At the last “live” Federal Open Market Committee meeting in December, the Fed indicated that it expected three increases—each of one-quarter point—in its federal-funds target rate over the course of 2017.

Assuming that the panel stands pat at the March 14-15 meeting, as the fed-funds futures market expects, that points to hikes at the June, September, and December confabs. But the futures market has priced in only two moves, the first in June and the second in December (unless the FOMC breaks precedent and imposes an increase at the November meeting, which isn’t supposed to be a “live” one with a scheduled press conference).

The Trump fiscal package surely will be a subject of the Capitol Hill inquisition this week, even though neither Yellen nor her questioners will know what’s in it or when it’s coming. The possible impact of the president’s proposals also enters into the formulation of monetary policy, even though it remains imponderable at this point.

A more esoteric matter for Fed watchers will be the central bank’s balance sheet, which has become the subject of increased discussion of late. The Fed’s assets ballooned to $4 trillion in the wake of the financial crisis, nearly five times its pre-crisis size. Critics had contended that this expansion would result in hyperinflation. Instead, it has mainly pumped up asset prices.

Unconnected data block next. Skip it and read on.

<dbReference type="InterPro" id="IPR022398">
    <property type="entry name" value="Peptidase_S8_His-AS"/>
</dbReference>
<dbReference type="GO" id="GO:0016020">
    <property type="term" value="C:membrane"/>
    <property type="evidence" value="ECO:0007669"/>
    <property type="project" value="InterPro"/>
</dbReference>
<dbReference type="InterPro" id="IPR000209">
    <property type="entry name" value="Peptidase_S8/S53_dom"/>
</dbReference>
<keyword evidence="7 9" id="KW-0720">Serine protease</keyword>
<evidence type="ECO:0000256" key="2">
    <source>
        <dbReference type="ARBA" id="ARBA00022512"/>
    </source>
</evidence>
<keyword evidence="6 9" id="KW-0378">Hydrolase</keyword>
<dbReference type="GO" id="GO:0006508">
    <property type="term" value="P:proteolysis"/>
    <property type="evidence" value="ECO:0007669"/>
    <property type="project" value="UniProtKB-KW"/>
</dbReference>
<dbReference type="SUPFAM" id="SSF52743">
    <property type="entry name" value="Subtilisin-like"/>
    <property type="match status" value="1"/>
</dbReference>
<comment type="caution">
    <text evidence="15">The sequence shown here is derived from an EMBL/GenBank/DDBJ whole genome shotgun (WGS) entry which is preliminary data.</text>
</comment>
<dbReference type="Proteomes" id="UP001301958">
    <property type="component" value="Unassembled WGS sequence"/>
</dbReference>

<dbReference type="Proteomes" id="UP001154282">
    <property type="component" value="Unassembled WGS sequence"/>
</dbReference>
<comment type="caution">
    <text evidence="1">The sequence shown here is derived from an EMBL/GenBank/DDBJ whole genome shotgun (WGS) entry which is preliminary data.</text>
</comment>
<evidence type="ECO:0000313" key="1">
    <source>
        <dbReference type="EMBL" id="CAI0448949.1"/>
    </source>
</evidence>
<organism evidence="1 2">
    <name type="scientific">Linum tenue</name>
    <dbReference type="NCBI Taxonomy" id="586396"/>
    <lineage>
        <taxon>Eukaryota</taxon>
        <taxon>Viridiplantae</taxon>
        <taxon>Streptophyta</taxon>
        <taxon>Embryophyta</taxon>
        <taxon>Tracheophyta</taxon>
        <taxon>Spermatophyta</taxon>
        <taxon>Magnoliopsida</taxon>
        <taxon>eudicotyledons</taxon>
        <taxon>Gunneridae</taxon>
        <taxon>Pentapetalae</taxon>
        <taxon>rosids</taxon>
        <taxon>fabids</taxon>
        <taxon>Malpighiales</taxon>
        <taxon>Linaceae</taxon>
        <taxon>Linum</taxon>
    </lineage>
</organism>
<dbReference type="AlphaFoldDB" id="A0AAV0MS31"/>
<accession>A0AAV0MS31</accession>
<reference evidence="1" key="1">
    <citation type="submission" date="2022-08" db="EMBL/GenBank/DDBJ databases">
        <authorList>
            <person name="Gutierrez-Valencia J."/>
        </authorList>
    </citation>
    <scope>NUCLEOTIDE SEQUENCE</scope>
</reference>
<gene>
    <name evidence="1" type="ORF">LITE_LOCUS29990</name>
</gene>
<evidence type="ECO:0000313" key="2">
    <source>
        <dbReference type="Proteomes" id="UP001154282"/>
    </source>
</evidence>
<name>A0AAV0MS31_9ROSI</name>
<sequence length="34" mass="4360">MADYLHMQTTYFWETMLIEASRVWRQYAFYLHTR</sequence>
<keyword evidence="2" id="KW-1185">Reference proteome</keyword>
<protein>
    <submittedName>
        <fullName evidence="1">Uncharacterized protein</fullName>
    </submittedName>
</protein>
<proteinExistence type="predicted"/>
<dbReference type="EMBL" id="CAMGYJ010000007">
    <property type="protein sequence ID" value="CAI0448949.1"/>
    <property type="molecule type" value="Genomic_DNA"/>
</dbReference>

The Fed had planned to normalize its balance sheet whenever the crisis had passed, which it surely has, with the stock market setting records. And then the plan was to let maturing securities run off, rather than selling them outright.

“We believe that there is a sense of apprehension within the Fed with regard to moving too quickly to start reducing the size of the balance sheet, given that markets have shown much greater sensitivity to that process—judging by the infamous taper tantrum in the summer of 2013—than for the more orderly and tightly scripted process of gradual rate increases so far,” says Anthony Karydakis, chief economic strategist at Miller Tabak.